When respirator use for personnel who are not at high risk of complicated infection is temporarily discontinued during prioritized respirator use mode, those personnel should be provided with facemasks. Although facemasks do not filter particles from the air and allow air leakage around the edges, they are an effective barrier to splashes, droplet sprays, and autoinoculation of influenza virus from the hands to the nose and mouth. Thus, they should be chosen over no protection. Detailed information on prioritized respirator use can be found in Interim Guidance on Infection Control Measures for 2009 H1N1 Influenza in Healthcare Settings, Including Protection of Healthcare Personnel.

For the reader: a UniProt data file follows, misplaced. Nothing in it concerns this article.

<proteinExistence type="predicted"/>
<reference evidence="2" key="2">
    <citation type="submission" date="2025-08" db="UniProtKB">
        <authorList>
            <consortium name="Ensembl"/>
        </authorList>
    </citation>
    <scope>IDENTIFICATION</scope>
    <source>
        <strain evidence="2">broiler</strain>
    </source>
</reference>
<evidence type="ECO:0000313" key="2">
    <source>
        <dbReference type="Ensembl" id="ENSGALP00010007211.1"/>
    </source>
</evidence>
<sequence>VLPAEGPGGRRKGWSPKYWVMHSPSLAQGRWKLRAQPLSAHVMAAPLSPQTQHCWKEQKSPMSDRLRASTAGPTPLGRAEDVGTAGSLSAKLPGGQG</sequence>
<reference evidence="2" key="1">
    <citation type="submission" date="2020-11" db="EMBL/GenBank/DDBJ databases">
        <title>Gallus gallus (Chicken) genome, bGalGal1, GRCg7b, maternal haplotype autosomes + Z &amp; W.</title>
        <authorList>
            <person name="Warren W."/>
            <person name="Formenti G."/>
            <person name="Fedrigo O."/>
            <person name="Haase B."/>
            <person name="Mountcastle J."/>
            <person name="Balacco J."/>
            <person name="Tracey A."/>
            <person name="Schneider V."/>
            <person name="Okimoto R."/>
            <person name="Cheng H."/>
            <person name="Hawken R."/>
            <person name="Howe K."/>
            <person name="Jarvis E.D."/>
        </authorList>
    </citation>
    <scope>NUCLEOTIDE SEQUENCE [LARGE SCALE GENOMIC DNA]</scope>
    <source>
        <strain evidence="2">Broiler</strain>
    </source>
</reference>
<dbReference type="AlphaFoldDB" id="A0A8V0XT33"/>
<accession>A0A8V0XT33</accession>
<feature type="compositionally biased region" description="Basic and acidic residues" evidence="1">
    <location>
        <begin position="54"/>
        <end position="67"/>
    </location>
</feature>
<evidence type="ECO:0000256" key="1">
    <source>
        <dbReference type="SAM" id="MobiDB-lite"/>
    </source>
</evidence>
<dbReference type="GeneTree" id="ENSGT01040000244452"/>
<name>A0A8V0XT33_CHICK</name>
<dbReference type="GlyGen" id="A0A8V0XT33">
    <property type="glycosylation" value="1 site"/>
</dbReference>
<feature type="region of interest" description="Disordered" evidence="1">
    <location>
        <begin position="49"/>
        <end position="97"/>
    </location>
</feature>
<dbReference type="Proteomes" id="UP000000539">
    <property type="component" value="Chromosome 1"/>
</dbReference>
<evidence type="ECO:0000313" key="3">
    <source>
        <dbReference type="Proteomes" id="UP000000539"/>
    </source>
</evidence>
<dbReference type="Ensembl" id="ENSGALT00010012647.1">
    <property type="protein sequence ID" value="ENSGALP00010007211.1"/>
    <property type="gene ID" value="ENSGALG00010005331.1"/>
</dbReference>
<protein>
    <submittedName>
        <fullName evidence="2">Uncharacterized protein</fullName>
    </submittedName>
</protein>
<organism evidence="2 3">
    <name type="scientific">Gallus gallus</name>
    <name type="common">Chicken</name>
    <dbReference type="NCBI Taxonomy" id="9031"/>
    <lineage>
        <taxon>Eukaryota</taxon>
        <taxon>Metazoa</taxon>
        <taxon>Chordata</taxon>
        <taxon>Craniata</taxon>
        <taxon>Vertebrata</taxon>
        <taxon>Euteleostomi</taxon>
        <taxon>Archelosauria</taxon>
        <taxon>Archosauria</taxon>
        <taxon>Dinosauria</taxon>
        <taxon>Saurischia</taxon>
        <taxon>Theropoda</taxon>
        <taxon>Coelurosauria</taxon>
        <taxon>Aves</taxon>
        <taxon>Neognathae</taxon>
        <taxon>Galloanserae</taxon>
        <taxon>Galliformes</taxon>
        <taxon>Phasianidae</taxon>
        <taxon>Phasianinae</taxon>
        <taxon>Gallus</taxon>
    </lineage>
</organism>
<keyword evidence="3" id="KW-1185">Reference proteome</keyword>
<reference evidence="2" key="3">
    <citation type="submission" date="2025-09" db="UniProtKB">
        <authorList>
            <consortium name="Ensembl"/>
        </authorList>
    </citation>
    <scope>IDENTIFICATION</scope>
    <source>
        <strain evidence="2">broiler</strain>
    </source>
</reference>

Routine chemoprophylaxis is not indicated for personnel wearing facemasks during the care of patients with suspected or confirmed 2009 H1N1 influenza.

What other respirators can be used to reduce dependence on disposable N95 respirators?

Other classes of disposable respirators (e.g., N99s, N100s), which are similar in design and shape to N95s, can be considered. Alternatives to disposable respirators, such as powered air purifying respirators (PAPRs), or elastomeric half-mask and full facepiece respirators, can also be considered, especially in settings such as procedure rooms (e.g. bronchoscopy suites) where higher-risk activities such as aerosol-generating procedures are intermittently performed, and in facilities that have prior experience with these respirators (see questions below on PAPRs and elastomerics, provide link). More information on respirators is available at: http://www.cdc.gov/niosh/npptl/topics/respirators/.